char c = client.read();
        // if you've gotten to the end of the line (received a newline
        // character) and the line is blank, the http request has ended,
        // so you can send a reply
        if (c == '\n' && currentLineIsBlank) {
          // send a standard http response header
          client.println("HTTP/1.1 200 OK");
          client.println("Content-Type: text/html");
          client.println();
          
          //serves a different version of a website depending on whether or not the button
          //connected to pin 2 is pressed.
          if (buttonPress == 1) {
            client.println("<cke:html><cke:body bgcolor=#FFFFFF>LIGHT!</cke:body></cke:html>");
          }
          else if (buttonPress == 0){
            client.println("<cke:html><cke:body bgcolor=#000000 text=#FFFFFF>DARK!</cke:body></cke:html>");
          }
          

          break;
        }
        if (c == '\n') {
          // you're starting a new line
          currentLineIsBlank = true;
        } 
        else if (c != '\r') {
          // you've gotten a character on the current line
          currentLineIsBlank = false;
        }
      }
    }
    // give the web browser time to receive the data
    delay(1);
    // close the connection:
    client.stop();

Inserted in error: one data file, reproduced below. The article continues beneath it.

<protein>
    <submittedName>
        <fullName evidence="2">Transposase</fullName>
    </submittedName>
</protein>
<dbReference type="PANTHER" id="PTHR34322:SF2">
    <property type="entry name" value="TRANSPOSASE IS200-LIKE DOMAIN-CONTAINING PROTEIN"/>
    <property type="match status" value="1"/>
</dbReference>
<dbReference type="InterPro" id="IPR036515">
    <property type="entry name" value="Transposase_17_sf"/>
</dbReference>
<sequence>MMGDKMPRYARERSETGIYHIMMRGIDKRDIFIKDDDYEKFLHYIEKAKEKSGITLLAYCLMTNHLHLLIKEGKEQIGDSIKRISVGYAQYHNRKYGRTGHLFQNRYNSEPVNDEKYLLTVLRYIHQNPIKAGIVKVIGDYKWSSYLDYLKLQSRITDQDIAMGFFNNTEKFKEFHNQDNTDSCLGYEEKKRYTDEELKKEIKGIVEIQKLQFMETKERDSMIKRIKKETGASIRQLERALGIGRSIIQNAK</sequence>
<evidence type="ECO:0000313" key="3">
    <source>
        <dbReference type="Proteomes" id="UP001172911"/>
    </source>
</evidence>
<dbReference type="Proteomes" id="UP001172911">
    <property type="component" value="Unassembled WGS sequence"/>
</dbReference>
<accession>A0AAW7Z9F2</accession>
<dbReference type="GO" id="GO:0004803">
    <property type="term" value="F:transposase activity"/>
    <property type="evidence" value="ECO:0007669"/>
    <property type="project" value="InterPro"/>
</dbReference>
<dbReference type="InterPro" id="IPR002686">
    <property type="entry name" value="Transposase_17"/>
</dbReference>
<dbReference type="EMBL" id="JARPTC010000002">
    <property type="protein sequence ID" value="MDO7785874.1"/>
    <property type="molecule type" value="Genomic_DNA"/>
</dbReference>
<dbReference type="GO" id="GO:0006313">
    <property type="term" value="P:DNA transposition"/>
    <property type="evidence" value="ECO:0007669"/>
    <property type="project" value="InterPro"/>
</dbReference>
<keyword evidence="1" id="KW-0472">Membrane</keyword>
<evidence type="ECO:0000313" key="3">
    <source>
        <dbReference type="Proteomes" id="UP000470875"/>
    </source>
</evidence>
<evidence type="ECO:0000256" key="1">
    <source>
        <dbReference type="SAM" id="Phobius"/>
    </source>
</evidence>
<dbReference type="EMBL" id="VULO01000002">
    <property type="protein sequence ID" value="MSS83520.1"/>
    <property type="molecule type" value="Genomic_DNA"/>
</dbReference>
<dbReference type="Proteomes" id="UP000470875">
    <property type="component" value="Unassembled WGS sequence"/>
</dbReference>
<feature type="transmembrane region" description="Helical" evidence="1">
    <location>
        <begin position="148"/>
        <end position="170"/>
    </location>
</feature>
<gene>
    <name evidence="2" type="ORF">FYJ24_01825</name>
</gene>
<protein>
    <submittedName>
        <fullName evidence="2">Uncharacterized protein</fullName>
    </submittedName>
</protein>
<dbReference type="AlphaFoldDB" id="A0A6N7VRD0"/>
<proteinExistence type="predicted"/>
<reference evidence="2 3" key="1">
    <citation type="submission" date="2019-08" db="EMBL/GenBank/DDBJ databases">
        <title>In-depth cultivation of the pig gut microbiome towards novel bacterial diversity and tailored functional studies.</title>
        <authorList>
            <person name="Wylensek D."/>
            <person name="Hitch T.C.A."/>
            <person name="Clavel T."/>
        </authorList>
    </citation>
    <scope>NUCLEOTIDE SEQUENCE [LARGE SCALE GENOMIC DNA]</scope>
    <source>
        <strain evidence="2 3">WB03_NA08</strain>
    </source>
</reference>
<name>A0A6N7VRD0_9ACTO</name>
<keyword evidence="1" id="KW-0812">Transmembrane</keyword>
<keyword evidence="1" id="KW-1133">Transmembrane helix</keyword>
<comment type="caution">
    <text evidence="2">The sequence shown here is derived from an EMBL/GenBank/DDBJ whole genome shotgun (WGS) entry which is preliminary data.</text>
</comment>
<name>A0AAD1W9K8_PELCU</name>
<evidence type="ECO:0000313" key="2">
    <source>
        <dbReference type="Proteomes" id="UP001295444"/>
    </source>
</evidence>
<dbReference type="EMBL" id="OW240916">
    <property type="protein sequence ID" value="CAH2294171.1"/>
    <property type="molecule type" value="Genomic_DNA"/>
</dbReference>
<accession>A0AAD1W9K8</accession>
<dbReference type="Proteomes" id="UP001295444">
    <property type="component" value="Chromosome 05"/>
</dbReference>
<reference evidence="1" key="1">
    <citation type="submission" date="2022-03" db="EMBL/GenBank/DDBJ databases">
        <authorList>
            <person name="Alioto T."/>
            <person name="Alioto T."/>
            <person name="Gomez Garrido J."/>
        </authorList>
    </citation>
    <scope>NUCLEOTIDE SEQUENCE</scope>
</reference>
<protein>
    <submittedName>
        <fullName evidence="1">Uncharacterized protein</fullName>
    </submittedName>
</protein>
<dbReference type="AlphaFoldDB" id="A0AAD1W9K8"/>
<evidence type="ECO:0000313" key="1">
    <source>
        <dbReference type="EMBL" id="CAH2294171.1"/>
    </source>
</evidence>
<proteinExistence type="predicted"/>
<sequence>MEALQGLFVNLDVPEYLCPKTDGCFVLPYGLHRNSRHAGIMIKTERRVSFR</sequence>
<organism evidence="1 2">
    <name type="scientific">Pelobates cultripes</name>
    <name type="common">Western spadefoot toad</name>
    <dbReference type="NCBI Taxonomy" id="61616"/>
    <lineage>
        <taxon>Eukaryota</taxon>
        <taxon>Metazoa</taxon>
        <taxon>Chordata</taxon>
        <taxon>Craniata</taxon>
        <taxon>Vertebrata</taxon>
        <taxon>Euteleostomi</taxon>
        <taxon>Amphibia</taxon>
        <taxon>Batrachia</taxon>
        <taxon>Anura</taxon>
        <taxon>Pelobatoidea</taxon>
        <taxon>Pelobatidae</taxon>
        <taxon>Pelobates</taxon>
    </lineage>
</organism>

}
}

IPAddress ip(191,11,1,1); //<<< ENTER YOUR IP ADDRESS HERE!!!

Are you sure that isn’t the router’s IP address? The address in your sketch needs to be the address of the arduino, not the address of the router. (Most devices will ask the router for an address, so you don’t have to specify one. But that takes additional code.)
(You also have to pick an address that isn’t currently in use on your network, but it should be ON your network. So the first parts of the address should match your router’s LAN configuration.)

Routers usually use 192.168.1.1 for the router address (on network 192.168.0.0) This is because 192.168.x.x is RESERVED for exactly this sort of use. 191.11.x.x is NOT similarly reserved, and seems to belong to someone in Brazil. That doesn’t quite mean that you can’t use it, but it’s not “good practice.”

The address in your sketch needs to be the address of the arduino, not the address of the router

To identify Arduno's address, I used DHCPAddressPrinter code. I think this is my IP address: 192.168.2.3.

The most recent sketch you posted doesn't use DHCP. It also doesn't contain the IP address you said you think the arduino should have. WPA2 settings should be wireless-only and irrelevant to an ethernet-connected device.

I've completely lost track of how you have your arduino connected, how you have it configured, what sketch you're running, and ... pretty much everything else. Can you start over with a complete description of the current setup?